Phase II: During the second year, students are exposed to a TeamSTEPPS-based curriculum to practice teamwork in experimental settings in a series of online and face-to-face sessions. The Agency for Healthcare Research and Quality (AHRQ) and the Department of Defense (DoD) have developed TeamSTEPPS, a teamwork system that offers a powerful solution to improving collaboration and communication within health care institutions.

Phase III: This is the clinical care portion of the IPE program where students are engaged in inter-professional care as an active participant in various inter-professional initiatives like the Western Diabetes Institute. Students get to participate with their faculty in care delivery in the patient-centered collaborative programs.

Western Diabetes Institute (WDI) is a perfect example of an integrated practice unit organized around patients with diabetes and related multi-morbidity (conditions, complications, and circumstances. WDI includes a dedicated team of experts representing a spectrum of disparate disciplines including endocrinologists, nephrologists, podiatrists, orthodontists, optometrists, dieticians, patient educator and physical therapists. They are all aligned to address the complex medical and social needs of each patient.

Inter-professional programs are growing.

Based on 2014 ASCO survey3, out of 21 optometry schools surveyed, 19 reported their institution participated in IPE activities, and 9 (AZCOPT, MCPHS, NECO, NSUOCO, PCO, SCO, SUNY, UABSO, WUCO) indicated IPE was a program requirement. There is increasing desire among optometry schools to develop IPE activities for their students.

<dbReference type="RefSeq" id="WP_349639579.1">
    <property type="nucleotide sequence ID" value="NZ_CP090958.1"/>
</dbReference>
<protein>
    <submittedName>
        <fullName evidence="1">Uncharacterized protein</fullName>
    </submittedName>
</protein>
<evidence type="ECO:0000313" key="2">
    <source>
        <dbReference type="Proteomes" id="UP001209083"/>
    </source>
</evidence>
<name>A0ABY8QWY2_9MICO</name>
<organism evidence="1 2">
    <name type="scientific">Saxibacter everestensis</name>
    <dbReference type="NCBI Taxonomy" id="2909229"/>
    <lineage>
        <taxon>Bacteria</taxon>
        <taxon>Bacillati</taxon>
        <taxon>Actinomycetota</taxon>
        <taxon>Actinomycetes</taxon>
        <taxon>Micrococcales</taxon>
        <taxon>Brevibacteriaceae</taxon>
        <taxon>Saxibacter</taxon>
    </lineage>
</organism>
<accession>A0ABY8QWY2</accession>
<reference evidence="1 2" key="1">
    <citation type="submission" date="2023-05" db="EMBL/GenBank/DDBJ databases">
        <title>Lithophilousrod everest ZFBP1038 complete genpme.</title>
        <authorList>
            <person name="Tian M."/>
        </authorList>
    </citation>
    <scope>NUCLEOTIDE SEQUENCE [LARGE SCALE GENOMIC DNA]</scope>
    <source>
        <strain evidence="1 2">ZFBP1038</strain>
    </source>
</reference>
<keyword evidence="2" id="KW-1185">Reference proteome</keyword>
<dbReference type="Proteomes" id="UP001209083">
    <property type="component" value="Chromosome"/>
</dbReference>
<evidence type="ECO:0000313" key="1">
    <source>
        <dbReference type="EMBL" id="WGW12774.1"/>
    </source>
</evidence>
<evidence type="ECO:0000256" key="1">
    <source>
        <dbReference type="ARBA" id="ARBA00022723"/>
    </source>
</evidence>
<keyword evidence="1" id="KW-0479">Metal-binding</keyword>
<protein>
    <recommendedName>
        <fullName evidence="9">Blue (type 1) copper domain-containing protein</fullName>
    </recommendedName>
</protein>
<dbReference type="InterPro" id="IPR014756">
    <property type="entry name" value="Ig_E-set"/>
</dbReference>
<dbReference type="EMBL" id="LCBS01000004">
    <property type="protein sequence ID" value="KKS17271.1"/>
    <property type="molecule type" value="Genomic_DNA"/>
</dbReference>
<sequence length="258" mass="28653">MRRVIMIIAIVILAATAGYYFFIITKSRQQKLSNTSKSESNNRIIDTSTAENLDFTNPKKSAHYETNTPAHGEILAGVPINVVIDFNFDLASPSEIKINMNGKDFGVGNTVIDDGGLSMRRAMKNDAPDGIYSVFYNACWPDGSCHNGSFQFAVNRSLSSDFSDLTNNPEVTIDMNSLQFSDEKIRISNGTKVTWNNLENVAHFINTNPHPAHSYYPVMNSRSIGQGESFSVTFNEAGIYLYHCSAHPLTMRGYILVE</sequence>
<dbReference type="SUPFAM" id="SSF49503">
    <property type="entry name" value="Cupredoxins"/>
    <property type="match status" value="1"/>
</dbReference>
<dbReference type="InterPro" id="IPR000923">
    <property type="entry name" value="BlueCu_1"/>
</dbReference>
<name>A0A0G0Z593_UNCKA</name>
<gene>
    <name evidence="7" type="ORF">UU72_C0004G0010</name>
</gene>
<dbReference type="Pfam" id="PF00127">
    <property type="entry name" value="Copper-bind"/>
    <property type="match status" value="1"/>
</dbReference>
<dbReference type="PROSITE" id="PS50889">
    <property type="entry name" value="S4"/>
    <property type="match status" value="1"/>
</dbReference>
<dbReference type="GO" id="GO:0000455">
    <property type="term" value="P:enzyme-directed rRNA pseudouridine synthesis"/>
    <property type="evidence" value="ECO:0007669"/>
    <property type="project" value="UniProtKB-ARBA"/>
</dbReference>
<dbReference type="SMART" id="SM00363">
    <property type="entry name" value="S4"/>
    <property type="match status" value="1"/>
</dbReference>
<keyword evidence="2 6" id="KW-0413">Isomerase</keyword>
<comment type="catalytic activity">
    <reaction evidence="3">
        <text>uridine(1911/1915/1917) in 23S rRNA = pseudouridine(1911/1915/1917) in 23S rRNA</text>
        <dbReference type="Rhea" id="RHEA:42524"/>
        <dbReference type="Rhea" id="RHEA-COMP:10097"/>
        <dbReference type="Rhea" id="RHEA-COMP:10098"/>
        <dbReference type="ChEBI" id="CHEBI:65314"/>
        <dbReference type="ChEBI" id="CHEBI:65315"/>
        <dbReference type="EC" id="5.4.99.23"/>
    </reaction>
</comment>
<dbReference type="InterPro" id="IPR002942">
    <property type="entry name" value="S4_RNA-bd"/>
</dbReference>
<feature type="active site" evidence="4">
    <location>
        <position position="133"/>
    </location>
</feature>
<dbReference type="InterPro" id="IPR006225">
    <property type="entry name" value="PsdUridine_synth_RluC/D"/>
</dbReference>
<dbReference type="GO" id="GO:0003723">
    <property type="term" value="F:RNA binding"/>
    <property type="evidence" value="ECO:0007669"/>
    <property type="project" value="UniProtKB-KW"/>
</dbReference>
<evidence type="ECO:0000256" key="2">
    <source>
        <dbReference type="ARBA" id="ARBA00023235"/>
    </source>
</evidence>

The result: Most of the graduating ODs and increasing numbers of practicing ODs are prepared with a holistic view, comfortable with inter-professional methods of providing wellness to the patient as a whole.

ODs in all phases of practice must recognize the need, and prepare to embrace inter-professional wellness care, if optometry is to assume its deserved position in health care delivery. For an established practice, adding a new associate steeped in this approach can be a valued asset and a strong step in this direction.

Munish Sharma, OD, MD, FAAO, is assistant professor at the College of Optometry at Western University of Health Sciences. To contact him:  sharmam@westernu.edu.

 

 

 

References
1.    Thistlethwaite J. Interprofessional education: a review of context, learning and the research agenda. Med Educ. 2012 Jan;46(1):58-70.
2.    Aston SJ, Rheault W, Arenson C, Tappert SK, Stoecker J, Orzoff J, Galitski H, Mackintosh S. Interprofessional education: a review and analysis of programs from three academic health centers. Acad Med. 2012 Jul;87(7):949-55. doi:10.1097/ACM.0b013e3182583374. PubMed PMID: 22622216.
3.    Baker JL, Vitek MA. Interprofessional Education and Collaborative Patient Care at U.S. Schools and Colleges of Optometry: A Special Report. Optometric Education. 2015;40(2):72-76.